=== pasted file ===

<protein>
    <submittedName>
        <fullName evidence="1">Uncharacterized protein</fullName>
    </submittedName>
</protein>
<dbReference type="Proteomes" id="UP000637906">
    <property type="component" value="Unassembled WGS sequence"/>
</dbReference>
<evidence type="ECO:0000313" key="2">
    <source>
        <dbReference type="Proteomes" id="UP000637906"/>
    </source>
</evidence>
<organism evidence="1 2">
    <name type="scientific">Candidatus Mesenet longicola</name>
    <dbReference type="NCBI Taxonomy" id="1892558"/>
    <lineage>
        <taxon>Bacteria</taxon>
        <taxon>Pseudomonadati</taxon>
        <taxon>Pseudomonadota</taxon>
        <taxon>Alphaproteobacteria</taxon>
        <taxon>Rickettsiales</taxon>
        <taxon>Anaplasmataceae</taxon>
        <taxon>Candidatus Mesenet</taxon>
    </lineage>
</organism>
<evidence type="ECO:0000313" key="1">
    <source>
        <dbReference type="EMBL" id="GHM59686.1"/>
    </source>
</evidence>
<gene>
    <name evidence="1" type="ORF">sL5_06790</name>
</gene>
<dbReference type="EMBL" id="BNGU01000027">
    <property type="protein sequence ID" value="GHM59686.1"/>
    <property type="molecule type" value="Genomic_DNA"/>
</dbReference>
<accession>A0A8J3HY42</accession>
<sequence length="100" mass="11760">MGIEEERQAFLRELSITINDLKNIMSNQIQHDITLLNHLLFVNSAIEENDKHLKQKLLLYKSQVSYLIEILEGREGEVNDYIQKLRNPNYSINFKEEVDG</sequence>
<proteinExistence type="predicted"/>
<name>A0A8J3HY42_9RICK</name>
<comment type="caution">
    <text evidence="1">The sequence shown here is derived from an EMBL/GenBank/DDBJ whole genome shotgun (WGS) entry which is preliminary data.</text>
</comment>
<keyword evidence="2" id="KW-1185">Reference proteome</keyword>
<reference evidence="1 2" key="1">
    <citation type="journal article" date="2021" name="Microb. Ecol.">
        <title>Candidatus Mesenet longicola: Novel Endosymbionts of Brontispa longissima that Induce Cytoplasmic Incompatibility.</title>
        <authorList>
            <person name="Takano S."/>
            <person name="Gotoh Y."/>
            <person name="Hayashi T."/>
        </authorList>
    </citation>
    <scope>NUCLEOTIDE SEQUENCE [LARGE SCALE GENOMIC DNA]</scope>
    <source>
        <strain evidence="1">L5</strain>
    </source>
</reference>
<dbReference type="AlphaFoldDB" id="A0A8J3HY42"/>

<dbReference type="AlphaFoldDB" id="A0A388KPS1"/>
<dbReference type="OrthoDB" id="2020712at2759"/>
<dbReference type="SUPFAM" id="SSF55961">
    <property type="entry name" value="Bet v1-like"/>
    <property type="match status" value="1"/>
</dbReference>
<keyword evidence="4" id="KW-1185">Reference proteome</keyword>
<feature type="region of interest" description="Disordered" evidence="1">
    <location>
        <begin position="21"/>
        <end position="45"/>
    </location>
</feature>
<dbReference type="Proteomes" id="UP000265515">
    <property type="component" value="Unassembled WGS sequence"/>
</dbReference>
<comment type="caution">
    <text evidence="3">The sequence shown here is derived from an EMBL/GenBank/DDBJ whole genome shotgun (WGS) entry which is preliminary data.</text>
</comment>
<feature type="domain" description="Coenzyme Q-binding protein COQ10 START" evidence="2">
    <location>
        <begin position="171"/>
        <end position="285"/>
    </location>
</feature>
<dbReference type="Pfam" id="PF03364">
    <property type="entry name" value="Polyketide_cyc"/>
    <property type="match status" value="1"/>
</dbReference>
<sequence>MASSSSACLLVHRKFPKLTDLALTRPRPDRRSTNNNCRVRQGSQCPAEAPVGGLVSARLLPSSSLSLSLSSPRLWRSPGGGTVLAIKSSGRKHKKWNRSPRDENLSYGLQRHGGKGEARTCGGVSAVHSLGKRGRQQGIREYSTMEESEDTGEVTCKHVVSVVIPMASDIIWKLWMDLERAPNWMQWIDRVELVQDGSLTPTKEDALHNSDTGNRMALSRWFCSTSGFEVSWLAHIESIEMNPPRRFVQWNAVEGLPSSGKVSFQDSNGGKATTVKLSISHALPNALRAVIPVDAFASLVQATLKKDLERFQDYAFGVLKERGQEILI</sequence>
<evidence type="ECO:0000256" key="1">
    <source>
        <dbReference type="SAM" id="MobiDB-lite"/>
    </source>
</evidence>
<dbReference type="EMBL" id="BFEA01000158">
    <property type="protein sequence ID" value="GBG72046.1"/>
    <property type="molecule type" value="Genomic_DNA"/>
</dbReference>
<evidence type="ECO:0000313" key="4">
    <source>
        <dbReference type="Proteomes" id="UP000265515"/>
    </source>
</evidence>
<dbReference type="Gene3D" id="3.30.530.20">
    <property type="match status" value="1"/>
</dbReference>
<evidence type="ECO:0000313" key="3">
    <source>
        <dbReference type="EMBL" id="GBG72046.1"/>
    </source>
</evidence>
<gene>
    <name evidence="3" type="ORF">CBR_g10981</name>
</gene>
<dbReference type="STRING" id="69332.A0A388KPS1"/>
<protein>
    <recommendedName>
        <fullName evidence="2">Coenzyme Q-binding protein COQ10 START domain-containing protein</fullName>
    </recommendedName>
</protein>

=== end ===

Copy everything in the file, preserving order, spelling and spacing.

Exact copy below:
<protein>
    <submittedName>
        <fullName evidence="1">Uncharacterized protein</fullName>
    </submittedName>
</protein>
<dbReference type="Proteomes" id="UP000637906">
    <property type="component" value="Unassembled WGS sequence"/>
</dbReference>
<evidence type="ECO:0000313" key="2">
    <source>
        <dbReference type="Proteomes" id="UP000637906"/>
    </source>
</evidence>
<organism evidence="1 2">
    <name type="scientific">Candidatus Mesenet longicola</name>
    <dbReference type="NCBI Taxonomy" id="1892558"/>
    <lineage>
        <taxon>Bacteria</taxon>
        <taxon>Pseudomonadati</taxon>
        <taxon>Pseudomonadota</taxon>
        <taxon>Alphaproteobacteria</taxon>
        <taxon>Rickettsiales</taxon>
        <taxon>Anaplasmataceae</taxon>
        <taxon>Candidatus Mesenet</taxon>
    </lineage>
</organism>
<evidence type="ECO:0000313" key="1">
    <source>
        <dbReference type="EMBL" id="GHM59686.1"/>
    </source>
</evidence>
<gene>
    <name evidence="1" type="ORF">sL5_06790</name>
</gene>
<dbReference type="EMBL" id="BNGU01000027">
    <property type="protein sequence ID" value="GHM59686.1"/>
    <property type="molecule type" value="Genomic_DNA"/>
</dbReference>
<accession>A0A8J3HY42</accession>
<sequence length="100" mass="11760">MGIEEERQAFLRELSITINDLKNIMSNQIQHDITLLNHLLFVNSAIEENDKHLKQKLLLYKSQVSYLIEILEGREGEVNDYIQKLRNPNYSINFKEEVDG</sequence>
<proteinExistence type="predicted"/>
<name>A0A8J3HY42_9RICK</name>
<comment type="caution">
    <text evidence="1">The sequence shown here is derived from an EMBL/GenBank/DDBJ whole genome shotgun (WGS) entry which is preliminary data.</text>
</comment>
<keyword evidence="2" id="KW-1185">Reference proteome</keyword>
<reference evidence="1 2" key="1">
    <citation type="journal article" date="2021" name="Microb. Ecol.">
        <title>Candidatus Mesenet longicola: Novel Endosymbionts of Brontispa longissima that Induce Cytoplasmic Incompatibility.</title>
        <authorList>
            <person name="Takano S."/>
            <person name="Gotoh Y."/>
            <person name="Hayashi T."/>
        </authorList>
    </citation>
    <scope>NUCLEOTIDE SEQUENCE [LARGE SCALE GENOMIC DNA]</scope>
    <source>
        <strain evidence="1">L5</strain>
    </source>
</reference>
<dbReference type="AlphaFoldDB" id="A0A8J3HY42"/>

<dbReference type="AlphaFoldDB" id="A0A388KPS1"/>
<dbReference type="OrthoDB" id="2020712at2759"/>
<dbReference type="SUPFAM" id="SSF55961">
    <property type="entry name" value="Bet v1-like"/>
    <property type="match status" value="1"/>
</dbReference>
<keyword evidence="4" id="KW-1185">Reference proteome</keyword>
<feature type="region of interest" description="Disordered" evidence="1">
    <location>
        <begin position="21"/>
        <end position="45"/>
    </location>
</feature>
<dbReference type="Proteomes" id="UP000265515">
    <property type="component" value="Unassembled WGS sequence"/>
</dbReference>
<comment type="caution">
    <text evidence="3">The sequence shown here is derived from an EMBL/GenBank/DDBJ whole genome shotgun (WGS) entry which is preliminary data.</text>
</comment>
<feature type="domain" description="Coenzyme Q-binding protein COQ10 START" evidence="2">
    <location>
        <begin position="171"/>
        <end position="285"/>
    </location>
</feature>
<dbReference type="Pfam" id="PF03364">
    <property type="entry name" value="Polyketide_cyc"/>
    <property type="match status" value="1"/>
</dbReference>
<sequence>MASSSSACLLVHRKFPKLTDLALTRPRPDRRSTNNNCRVRQGSQCPAEAPVGGLVSARLLPSSSLSLSLSSPRLWRSPGGGTVLAIKSSGRKHKKWNRSPRDENLSYGLQRHGGKGEARTCGGVSAVHSLGKRGRQQGIREYSTMEESEDTGEVTCKHVVSVVIPMASDIIWKLWMDLERAPNWMQWIDRVELVQDGSLTPTKEDALHNSDTGNRMALSRWFCSTSGFEVSWLAHIESIEMNPPRRFVQWNAVEGLPSSGKVSFQDSNGGKATTVKLSISHALPNALRAVIPVDAFASLVQATLKKDLERFQDYAFGVLKERGQEILI</sequence>
<evidence type="ECO:0000256" key="1">
    <source>
        <dbReference type="SAM" id="MobiDB-lite"/>
    </source>
</evidence>
<dbReference type="EMBL" id="BFEA01000158">
    <property type="protein sequence ID" value="GBG72046.1"/>
    <property type="molecule type" value="Genomic_DNA"/>
</dbReference>
<evidence type="ECO:0000313" key="4">
    <source>
        <dbReference type="Proteomes" id="UP000265515"/>
    </source>
</evidence>
<dbReference type="Gene3D" id="3.30.530.20">
    <property type="match status" value="1"/>
</dbReference>
<evidence type="ECO:0000313" key="3">
    <source>
        <dbReference type="EMBL" id="GBG72046.1"/>
    </source>
</evidence>
<gene>
    <name evidence="3" type="ORF">CBR_g10981</name>
</gene>
<dbReference type="STRING" id="69332.A0A388KPS1"/>
<protein>
    <recommendedName>
        <fullName evidence="2">Coenzyme Q-binding protein COQ10 START domain-containing protein</fullName>
    </recommendedName>
</protein>